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Sun said the fallout over the Rohingya crisis, and Myanmar’s current isolation in the international community, had given China an opportunity to win Myanmar over through a “gesture of support”.
“The trip would not happen without the Chinese side being certain about the direction of the bilateral relations going in a positive direction. In other words, the Chinese are confident that China has regained its damaged influence and repaired its tarnished image in the country,” Sun said.
‘Bypassing Strait of Malacca’
In an article published in the state-run Global New Light of Myanmar a day before his arrival, Xi expressed confidence that the projects would progress, specifically mentioning the Kyaukphyu project, as well as the China-Myanmar Border Economic Cooperation Zone and New Yangon City developments.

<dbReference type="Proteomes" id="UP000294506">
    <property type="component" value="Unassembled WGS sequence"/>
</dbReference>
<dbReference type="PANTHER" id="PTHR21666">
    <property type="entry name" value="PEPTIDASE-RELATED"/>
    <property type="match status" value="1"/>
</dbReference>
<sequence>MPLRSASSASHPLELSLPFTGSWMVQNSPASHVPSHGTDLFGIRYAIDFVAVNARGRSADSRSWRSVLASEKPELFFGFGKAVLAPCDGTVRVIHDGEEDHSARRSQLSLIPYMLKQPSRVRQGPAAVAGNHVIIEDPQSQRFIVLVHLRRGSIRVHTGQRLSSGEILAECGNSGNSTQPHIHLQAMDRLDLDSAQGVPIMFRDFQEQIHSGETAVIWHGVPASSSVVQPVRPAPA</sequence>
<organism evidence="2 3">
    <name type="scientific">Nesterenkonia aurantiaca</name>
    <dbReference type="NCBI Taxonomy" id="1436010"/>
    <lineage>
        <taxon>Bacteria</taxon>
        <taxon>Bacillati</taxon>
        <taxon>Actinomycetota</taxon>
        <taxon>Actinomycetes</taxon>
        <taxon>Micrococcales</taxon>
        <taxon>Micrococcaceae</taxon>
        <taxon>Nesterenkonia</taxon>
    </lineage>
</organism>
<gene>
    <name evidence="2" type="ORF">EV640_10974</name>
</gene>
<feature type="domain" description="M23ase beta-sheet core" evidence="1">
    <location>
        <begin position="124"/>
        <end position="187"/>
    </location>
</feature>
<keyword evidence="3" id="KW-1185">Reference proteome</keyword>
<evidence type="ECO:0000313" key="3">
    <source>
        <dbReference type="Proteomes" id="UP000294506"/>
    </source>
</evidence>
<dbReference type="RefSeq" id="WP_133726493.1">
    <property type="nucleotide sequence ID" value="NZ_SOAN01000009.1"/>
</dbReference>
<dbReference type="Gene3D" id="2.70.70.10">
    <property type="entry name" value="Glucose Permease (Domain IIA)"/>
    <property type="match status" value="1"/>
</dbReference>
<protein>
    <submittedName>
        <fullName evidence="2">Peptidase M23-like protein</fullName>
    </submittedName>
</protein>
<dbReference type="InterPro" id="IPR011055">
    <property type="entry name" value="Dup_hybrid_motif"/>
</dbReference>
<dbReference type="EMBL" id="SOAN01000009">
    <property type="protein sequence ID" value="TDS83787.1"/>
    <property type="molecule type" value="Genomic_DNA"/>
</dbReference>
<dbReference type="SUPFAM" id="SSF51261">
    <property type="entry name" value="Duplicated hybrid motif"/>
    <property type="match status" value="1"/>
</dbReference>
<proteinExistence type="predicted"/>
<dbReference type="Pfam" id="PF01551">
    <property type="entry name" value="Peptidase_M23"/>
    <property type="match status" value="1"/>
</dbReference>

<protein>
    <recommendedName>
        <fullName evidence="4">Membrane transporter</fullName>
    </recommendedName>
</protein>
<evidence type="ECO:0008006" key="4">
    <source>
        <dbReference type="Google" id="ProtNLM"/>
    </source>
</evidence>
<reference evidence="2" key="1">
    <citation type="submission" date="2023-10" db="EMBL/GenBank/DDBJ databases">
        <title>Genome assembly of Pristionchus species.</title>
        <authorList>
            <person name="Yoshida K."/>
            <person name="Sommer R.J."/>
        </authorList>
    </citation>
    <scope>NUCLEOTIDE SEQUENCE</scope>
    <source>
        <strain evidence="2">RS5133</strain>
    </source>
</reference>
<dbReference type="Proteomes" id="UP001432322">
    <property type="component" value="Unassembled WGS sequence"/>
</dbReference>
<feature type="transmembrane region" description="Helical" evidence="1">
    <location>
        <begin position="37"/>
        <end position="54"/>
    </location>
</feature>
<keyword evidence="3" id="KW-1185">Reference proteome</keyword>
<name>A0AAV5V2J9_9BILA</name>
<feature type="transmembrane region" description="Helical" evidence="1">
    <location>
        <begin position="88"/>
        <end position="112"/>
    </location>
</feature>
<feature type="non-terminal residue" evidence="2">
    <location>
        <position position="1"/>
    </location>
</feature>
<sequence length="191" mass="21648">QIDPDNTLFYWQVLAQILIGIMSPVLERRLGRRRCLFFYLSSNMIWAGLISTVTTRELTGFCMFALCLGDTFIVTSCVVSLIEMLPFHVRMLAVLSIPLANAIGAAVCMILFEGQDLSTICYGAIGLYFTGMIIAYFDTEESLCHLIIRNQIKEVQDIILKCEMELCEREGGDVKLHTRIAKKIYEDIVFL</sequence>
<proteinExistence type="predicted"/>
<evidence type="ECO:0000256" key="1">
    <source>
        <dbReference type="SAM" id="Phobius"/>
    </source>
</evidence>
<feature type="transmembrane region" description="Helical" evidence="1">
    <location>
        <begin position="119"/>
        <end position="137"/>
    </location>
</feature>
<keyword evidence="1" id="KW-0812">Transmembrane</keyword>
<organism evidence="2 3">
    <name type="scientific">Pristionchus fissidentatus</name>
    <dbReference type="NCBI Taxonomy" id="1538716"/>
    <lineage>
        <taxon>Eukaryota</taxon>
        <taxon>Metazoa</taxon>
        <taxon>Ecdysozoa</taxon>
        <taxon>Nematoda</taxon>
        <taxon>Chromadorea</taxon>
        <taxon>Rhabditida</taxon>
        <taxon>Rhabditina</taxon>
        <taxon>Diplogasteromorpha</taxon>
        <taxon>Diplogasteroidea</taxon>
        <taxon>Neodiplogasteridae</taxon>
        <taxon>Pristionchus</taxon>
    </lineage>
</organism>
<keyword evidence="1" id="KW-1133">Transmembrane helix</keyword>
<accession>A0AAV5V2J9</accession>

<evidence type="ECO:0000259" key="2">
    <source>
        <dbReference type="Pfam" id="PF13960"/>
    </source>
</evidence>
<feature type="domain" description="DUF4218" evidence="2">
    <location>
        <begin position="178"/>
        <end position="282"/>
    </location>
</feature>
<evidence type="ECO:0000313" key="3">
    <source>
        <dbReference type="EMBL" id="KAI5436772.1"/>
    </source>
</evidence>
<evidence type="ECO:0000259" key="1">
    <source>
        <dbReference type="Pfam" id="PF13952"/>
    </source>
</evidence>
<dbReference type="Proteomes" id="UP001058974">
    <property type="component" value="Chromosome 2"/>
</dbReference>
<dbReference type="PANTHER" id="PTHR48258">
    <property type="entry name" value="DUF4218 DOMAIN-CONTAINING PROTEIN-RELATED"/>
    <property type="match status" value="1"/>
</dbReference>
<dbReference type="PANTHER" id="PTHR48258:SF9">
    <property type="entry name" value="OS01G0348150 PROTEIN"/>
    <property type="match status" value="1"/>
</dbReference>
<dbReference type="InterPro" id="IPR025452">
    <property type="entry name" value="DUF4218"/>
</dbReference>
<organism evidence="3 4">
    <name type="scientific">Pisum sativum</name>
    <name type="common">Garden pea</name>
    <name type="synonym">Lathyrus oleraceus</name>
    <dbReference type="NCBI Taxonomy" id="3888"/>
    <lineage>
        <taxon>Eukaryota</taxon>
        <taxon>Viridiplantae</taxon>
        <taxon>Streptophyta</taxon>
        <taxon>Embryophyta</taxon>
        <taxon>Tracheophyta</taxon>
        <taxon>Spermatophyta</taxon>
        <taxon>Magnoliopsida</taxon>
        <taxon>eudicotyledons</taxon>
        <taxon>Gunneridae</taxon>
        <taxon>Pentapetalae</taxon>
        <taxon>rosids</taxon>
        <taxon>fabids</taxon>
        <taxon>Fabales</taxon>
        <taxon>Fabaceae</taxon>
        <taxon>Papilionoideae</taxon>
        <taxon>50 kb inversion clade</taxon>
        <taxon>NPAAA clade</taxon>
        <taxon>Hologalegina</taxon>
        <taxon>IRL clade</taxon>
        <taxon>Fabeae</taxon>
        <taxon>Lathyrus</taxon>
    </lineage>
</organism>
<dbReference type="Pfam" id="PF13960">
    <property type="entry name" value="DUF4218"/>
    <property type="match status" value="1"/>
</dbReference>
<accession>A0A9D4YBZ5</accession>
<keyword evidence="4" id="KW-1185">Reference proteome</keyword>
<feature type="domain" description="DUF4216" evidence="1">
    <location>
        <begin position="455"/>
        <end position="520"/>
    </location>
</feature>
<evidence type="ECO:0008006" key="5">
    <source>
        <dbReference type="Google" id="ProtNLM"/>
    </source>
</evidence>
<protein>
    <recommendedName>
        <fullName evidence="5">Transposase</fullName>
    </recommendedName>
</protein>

China and Myanmar “need to deepen results-oriented Belt and Road cooperation and move from a conceptual station to concrete planning and implementation,” he wrote.
The Kyaukphyu port would give China direct access to the Indian Ocean, allowing it to bypass the Strait of Malacca.
Around 80 percent of China’s oil imports pass through the narrow strait between Malaysia and Indonesia, leaving it vulnerable to blockades or unrest over the disputed South China Sea.
The port, coupled with a planned railway from Kyaukphyu to China’s Yunnan province, would not only bypass the strait, but also be more direct.